0

Vehicular homicide suspect allowed to go to mother's funeral
Prosecutor: Trial unlikely until 2010

LAWRENCEVILLE - Quadruple vehicular homicide suspect Cody Rhoden - accused of triggering the deadliest interstate crash in Gwinnett's history nearly a year ago - was freed from the Gwinnett County Jail last month.

For about five hours.

Officials approved the Jan. 17 reprieve - the second in Rhoden's 10-month stay in jail - to allow the 21-year-old automotive technician from Gainesville to attend his mother's funeral. Rhoden's grandfather died in June.

During the temporary release, which was approved by Gwinnett County Sheriff Butch Conway, Rhoden's family paid for jail deputies to guard him, said Tracie Cason, the Assistant District Attorney overseeing his prosecution.

It could mark Rhoden's last brush with freedom for the foreseeable future. Cason said the case won't likely find its way to a trial calendar until 2010.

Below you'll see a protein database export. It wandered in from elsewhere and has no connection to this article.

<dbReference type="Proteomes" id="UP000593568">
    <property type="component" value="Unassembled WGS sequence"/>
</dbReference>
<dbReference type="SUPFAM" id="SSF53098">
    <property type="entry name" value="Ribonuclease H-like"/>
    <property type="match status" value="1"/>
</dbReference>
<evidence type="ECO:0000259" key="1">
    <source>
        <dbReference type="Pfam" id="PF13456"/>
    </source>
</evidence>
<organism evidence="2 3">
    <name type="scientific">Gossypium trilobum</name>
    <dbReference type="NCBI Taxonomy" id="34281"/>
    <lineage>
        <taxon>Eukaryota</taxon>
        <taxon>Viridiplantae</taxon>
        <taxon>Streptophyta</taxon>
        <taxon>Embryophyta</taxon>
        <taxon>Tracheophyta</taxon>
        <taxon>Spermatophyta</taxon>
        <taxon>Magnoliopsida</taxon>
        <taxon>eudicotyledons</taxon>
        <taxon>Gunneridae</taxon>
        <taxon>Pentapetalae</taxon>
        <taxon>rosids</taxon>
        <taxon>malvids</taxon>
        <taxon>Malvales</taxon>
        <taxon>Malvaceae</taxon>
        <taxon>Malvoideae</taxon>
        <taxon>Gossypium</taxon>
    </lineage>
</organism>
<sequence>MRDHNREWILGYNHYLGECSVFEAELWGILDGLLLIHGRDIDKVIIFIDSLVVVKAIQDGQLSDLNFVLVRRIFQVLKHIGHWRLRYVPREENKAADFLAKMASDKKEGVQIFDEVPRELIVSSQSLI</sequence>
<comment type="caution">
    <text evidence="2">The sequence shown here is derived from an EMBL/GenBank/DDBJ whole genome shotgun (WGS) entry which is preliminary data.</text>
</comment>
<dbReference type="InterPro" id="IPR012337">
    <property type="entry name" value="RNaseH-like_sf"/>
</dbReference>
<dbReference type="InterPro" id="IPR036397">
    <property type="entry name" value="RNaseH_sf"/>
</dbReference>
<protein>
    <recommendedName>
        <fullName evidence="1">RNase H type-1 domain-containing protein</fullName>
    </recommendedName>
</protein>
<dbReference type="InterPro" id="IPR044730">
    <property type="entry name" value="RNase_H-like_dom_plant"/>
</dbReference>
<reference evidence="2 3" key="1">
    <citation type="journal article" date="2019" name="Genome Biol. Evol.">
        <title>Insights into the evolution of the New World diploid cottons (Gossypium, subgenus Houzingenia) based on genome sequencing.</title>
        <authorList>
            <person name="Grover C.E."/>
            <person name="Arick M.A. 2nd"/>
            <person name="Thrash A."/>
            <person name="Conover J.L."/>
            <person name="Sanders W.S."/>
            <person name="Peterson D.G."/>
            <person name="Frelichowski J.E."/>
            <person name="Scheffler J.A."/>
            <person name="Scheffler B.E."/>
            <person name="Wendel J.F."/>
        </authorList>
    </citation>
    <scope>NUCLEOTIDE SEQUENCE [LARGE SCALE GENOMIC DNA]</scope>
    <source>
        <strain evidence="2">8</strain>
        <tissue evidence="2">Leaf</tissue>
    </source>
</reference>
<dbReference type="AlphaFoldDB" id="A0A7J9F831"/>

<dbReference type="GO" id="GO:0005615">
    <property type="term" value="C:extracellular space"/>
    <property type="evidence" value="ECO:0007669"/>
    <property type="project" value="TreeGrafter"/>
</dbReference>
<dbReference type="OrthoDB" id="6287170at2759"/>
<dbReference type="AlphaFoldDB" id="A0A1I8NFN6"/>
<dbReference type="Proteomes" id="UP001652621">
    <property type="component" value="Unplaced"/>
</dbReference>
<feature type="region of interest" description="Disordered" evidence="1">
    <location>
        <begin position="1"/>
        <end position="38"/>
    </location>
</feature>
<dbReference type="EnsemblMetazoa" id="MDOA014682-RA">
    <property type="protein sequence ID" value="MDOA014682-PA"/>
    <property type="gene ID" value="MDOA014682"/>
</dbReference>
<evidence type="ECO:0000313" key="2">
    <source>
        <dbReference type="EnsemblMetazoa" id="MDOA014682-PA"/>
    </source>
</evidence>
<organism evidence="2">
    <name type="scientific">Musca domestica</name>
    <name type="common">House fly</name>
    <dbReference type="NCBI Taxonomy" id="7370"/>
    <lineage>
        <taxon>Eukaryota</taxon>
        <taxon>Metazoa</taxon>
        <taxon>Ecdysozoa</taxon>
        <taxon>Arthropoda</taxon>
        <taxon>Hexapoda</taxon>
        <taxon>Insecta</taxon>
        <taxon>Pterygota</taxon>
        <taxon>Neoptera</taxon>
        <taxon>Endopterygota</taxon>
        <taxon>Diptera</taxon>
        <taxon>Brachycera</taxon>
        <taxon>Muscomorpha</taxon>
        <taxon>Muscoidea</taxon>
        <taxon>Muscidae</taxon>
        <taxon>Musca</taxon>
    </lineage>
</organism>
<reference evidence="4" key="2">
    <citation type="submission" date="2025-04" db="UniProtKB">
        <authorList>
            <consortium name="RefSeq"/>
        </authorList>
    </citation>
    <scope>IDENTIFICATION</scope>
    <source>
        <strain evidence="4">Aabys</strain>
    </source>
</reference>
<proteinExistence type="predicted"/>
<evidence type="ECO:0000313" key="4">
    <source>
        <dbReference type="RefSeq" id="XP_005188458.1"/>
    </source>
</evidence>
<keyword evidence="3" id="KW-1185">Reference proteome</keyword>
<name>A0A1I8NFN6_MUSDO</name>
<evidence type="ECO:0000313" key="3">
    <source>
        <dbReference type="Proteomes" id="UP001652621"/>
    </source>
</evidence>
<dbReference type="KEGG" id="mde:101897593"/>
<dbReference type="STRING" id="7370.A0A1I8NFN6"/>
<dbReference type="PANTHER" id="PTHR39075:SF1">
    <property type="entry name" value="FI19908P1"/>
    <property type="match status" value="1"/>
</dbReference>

Judges twice denied Rhoden bond in 2008.

"We're looking at maybe next January for the trial," Cason said.

The Sheriff's Department routinely fields requests from family members to allow inmates to attend the funerals of close family. Department policy allows officials to evaluate those requests on a case-by-case basis.

Stacey Bourbonnais, Sheriff's Department spokeswoman, said temporary releases are granted unless the freed inmate poses a high-security risk or other unusual circumstances. In each case, off-duty deputies guard the inmate at the family's expense, she said.

Rhoden, 21, is accused of killing four people - three Lawrenceville family members and their driver - March 31 while driving wildly to Gainesville on Interstate 85. He was indicted on 11 counts in June, including four counts each of vehicular homicide and failure to stop or return to the scene of an accident, one for each person who died.

The grand jury handed up two additional counts of serious injury by vehicle, alleging Rhoden recklessly threaded through traffic and caused Demetrius Randle - father to two of the victims and grandfather to one - to lose the use of his legs.

A Gwinnett police investigator testified last year that Rhoden had been drinking at an Atlanta Braves' game and sped home in excess of 100 mph when he caused the chain-reaction crash. Police said he later ditched his damaged Acura RSX at a nearby hotel before turning himself in the next day.

Rhoden's family and attorney have maintained his innocence, claiming his car was struck by the SUV carrying the family home from Atlanta's Hartsfield-Jackson International Airport to Lawrenceville.